4. Vatican I pointed to a solution in its definitive teaching that reason and faith are not mutually exclusive (see DS 3015–20/1795–1800). Vatican II sketched the solution without working it out in detail. To make room for divine life, Christians need not set aside anything of their human lives; and to live fully human lives, they cannot aim at anything less than lives of the highest holiness (see LG 39–41; GS 1, 11, 21, 22, 32, 34, 92; AA 7). The call to intimacy with God who definitively reveals himself in Jesus is also a call to protect and promote the flourishing of human persons and societies in the goods which fulfill human nature (see GS 34–35).
5. Without anticipating later chapters, it is possible even at this point to glimpse the underlying reason for the inadequacy of both the classical and the new moral theologies. Classical moral theology remained too other-worldly. Its tendency to commingle the human and the divine caused it to confuse the human good of religion, which is only one human good among others, with the superhuman, adoptive divine life of the Christian. The new moral theology also usually involves commingling; for example, it generally reduces charity to human good will or good deeds. But it also is too this-worldly. Attending insufficiently to the transitory character of this present life, it dispenses in practice with Christian hope for the total re-creation—the new heavens and the new earth—by which alone God will finally overcome evil (see Rv 21.1–4; GS 39).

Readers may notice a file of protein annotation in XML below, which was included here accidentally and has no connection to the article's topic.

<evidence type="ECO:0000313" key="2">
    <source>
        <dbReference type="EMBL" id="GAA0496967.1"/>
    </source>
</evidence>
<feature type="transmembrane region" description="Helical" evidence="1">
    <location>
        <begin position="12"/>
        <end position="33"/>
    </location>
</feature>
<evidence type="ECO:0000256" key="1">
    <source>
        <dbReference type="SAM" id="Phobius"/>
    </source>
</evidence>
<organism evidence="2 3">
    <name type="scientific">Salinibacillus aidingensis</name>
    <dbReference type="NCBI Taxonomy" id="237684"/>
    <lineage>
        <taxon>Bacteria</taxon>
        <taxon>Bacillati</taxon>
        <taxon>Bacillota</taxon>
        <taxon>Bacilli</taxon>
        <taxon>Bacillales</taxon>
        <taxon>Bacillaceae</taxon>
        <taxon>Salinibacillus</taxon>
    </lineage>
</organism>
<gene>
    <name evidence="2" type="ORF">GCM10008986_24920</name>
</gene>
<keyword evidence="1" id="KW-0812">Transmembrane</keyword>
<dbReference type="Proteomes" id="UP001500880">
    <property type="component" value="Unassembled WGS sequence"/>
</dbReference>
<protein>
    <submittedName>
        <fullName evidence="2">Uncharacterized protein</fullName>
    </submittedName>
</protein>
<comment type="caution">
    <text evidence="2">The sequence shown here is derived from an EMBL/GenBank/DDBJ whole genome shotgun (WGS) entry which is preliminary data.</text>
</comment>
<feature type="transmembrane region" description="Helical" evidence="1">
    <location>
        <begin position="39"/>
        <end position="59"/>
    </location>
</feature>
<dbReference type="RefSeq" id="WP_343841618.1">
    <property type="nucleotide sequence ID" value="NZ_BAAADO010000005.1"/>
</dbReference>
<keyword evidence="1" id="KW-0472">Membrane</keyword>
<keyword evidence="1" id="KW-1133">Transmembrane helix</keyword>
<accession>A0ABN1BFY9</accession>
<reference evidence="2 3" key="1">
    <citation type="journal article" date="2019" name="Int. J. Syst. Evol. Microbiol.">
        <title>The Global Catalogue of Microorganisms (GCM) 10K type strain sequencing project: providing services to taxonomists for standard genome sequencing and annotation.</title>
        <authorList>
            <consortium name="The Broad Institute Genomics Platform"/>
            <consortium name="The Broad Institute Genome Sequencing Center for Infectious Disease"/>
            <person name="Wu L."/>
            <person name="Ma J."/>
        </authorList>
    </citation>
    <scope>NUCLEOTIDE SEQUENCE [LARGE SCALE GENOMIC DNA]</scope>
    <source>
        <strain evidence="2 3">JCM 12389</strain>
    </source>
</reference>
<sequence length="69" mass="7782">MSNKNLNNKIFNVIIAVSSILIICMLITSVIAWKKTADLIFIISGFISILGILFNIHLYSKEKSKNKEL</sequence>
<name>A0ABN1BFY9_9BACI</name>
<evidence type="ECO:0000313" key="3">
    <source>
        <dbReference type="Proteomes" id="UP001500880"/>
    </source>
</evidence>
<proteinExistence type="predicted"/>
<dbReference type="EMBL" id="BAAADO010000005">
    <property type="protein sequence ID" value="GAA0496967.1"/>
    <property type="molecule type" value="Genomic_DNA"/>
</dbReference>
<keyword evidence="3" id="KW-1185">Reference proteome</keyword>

If there really is no necessary conflict between the divine and human aspects of Christian life, still many people think they perceive some incompatibility here. How does this illusion arise? There are two factors.
First, sin diminishes human nature and makes it seem incompatible with one’s sharing in the divine nature (see GS 37). The remedy is to make humanity whole, and Catholic faith teaches that men and women who accept the gift of the Spirit can overcome sin and grow in holiness in this life (see GS 38). By the redemptive work of Jesus, God preserved the Virgin Mary from all sin; by the same redemptive work, he calls every human person to holiness (see LG 48 and 59–65). A good human life in which much effort must be spent in overcoming sin is quite different from what a good human life would be if there were no sin to overcome. But a human life spent in overcoming sin is devoted to the good fruits of human nature and effort; like the life of Jesus, such a life is not less but more fully and perfectly human than a life based on a refusal to acknowledge and fight against sin.